A new peach variety that requires less winter chilling will give growers in the southeastern lower coastal plain an edge — and consumers a more reliable supply — of early summertime peaches.
The new variety, called Gulfcrimson, was developed by the Agricultural Research Service (ARS) in cooperation with the University of Georgia and the University of Florida.
Gulfcrimson only requires 400 hours of chilling to flower and set fruit. By comparison, a commonly grown variety called June Gold requires 650 hours of chilling. However, in years of insufficient winter chilling, June Gold can't reliably set fruit, resulting in reduced crops for growers.
ARS Horticulturalist Thomas Beckman at the Southeastern Fruit and Tree Nut Research Laboratory in Byron, Ga., developed Gulfcrimson to overcome the problem, which has become worse in recent years as wintertime temperatures have tended to be warmer, with fewer chilling hours.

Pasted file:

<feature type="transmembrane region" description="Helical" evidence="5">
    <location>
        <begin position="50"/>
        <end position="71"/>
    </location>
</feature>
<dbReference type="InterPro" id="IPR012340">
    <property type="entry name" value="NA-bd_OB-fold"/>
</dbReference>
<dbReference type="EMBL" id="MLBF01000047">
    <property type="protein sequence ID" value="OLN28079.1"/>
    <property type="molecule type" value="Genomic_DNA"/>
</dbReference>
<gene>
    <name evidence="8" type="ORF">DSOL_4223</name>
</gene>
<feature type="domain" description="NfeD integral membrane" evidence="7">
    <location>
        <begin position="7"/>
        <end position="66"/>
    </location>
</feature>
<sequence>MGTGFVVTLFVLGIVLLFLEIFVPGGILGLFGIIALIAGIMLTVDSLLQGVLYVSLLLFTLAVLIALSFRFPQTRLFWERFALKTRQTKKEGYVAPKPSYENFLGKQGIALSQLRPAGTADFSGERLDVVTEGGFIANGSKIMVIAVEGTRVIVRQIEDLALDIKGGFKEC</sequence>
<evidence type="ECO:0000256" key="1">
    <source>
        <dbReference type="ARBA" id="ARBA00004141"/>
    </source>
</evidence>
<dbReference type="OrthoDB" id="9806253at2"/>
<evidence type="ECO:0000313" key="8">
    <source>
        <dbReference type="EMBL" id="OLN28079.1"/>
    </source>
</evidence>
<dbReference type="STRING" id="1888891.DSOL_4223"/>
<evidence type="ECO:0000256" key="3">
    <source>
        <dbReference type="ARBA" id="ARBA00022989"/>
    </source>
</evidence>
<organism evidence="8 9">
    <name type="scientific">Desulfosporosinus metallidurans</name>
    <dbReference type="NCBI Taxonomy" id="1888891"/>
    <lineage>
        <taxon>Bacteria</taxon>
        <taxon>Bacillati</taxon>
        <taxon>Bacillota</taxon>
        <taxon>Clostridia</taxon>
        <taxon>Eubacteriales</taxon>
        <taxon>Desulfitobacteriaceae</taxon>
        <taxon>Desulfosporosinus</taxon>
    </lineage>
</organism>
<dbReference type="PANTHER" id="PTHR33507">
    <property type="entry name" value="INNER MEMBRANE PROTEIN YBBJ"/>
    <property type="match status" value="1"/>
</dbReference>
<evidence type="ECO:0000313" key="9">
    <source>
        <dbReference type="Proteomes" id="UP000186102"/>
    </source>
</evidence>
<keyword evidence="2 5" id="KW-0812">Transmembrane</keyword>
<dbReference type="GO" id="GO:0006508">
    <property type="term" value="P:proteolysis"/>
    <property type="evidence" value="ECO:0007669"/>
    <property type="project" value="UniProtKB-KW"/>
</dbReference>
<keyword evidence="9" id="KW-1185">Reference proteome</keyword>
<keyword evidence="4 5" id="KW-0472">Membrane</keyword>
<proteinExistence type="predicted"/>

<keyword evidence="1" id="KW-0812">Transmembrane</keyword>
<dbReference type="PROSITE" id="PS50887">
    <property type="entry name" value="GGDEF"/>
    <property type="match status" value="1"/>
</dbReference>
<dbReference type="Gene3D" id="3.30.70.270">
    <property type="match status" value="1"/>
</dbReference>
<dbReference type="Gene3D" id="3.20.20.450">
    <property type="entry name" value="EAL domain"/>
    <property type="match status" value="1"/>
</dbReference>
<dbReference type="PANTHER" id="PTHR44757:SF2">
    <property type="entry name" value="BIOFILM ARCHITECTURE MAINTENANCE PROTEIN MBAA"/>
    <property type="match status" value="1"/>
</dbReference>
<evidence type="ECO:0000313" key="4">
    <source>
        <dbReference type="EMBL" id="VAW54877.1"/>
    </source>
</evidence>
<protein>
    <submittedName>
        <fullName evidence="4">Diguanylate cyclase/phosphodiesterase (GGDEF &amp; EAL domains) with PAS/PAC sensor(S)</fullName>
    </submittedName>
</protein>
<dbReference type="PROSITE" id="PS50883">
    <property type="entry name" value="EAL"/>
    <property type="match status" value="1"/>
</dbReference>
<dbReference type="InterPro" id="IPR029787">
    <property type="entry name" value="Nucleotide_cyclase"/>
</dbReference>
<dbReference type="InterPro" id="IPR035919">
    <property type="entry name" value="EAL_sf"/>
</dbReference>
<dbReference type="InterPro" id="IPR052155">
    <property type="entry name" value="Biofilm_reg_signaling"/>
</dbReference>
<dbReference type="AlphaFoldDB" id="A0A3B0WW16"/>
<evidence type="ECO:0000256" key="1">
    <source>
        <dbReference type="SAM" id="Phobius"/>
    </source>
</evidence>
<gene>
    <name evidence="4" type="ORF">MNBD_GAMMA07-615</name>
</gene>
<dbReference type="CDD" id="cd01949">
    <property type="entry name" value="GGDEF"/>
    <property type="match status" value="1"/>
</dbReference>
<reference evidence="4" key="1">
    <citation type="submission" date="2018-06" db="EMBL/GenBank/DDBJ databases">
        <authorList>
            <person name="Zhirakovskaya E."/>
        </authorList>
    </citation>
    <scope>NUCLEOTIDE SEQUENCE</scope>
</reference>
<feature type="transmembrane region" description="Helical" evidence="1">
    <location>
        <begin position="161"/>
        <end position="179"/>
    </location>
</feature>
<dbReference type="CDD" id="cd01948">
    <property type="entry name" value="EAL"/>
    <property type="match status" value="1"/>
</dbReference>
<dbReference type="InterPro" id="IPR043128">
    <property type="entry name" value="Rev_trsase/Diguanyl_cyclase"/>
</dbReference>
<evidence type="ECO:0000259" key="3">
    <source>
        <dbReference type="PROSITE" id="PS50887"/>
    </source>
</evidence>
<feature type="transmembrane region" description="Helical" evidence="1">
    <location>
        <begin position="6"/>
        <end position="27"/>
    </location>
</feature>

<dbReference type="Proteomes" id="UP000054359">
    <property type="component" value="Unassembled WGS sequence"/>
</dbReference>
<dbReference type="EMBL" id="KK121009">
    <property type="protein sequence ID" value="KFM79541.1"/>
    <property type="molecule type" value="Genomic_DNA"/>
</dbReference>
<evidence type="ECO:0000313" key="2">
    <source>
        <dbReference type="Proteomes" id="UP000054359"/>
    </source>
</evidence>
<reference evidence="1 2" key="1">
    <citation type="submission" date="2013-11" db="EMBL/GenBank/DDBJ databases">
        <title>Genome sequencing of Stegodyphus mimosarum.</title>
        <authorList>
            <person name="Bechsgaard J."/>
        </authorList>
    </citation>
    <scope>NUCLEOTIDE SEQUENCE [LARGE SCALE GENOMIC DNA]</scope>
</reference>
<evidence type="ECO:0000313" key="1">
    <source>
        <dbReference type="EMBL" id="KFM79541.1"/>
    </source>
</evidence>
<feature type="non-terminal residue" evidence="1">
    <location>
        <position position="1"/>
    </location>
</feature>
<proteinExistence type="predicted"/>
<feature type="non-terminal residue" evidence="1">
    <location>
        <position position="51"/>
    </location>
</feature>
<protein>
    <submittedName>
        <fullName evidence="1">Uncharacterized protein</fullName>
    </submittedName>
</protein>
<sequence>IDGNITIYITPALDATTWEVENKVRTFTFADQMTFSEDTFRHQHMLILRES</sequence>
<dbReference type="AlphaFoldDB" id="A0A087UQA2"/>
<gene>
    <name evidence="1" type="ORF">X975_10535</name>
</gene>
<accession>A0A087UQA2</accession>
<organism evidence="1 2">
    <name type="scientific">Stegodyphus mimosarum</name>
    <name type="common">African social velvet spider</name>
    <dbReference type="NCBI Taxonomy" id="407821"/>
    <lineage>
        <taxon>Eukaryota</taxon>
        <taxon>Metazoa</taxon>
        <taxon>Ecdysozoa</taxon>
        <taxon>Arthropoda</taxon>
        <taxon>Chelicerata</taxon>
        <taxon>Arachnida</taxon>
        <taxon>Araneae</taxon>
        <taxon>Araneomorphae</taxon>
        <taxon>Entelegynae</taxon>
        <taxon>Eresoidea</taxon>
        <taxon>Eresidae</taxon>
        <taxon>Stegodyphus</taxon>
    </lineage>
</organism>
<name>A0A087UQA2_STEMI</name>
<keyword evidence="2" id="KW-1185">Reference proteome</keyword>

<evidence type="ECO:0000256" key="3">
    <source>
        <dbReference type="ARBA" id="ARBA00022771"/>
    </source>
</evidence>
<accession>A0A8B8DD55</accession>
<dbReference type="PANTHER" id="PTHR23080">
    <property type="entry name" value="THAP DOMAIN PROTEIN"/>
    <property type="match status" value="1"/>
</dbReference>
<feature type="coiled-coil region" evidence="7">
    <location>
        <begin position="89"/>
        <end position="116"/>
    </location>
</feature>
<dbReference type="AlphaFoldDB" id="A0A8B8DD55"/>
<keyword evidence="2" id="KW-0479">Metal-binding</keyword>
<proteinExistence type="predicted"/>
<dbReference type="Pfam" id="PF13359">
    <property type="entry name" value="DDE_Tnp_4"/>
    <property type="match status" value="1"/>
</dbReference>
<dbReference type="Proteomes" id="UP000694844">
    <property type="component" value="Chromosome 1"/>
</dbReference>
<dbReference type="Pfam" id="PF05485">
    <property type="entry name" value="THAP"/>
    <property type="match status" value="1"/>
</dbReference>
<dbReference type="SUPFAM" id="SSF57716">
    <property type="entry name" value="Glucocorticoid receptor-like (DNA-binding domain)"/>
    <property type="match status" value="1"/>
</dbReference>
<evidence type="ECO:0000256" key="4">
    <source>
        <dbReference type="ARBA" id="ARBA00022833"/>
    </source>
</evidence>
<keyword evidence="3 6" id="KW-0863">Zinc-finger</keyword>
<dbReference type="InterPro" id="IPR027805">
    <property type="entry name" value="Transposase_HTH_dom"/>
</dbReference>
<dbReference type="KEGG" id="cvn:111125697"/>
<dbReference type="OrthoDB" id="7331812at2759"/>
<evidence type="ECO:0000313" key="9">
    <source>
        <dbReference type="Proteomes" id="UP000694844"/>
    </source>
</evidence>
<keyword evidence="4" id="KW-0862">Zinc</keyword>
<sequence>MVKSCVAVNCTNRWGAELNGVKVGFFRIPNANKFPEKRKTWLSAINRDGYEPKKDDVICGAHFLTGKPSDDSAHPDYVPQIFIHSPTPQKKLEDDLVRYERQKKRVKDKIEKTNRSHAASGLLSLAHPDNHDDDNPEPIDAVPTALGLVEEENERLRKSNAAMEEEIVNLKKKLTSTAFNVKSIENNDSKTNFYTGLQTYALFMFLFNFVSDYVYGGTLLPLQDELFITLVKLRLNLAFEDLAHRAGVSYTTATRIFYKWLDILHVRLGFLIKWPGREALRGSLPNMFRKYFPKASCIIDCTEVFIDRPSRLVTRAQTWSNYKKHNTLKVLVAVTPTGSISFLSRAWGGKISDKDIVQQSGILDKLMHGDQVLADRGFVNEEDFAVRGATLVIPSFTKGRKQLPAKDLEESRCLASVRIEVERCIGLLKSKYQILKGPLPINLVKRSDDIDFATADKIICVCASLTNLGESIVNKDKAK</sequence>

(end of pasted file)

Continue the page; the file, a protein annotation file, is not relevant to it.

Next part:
This peach will probably be used as a fresh market fruit, with substantial red skin blush over a deep yellow-to-orange ground color. The round-shaped peach has flesh that is firm and does not brown when bruised or cut. Gulfcrimson ripens from mid- to late-May, the same market period that June Gold typically filled.
Gulfcrimson was released in 2007 for grower trials, and budwood is being made available to nurseries for the production of trees this year. The first light crops of peaches should be available to consumers in 2011, with full crops by 2012.
ARS previously developed other Gulf series peaches — Gulfprince, Gulfking, and Gulfcrest — which now are all considered by nurserymen to be very reliable fruiting varieties.
ARS is a scientific research agency of the U.S. Department of Agriculture.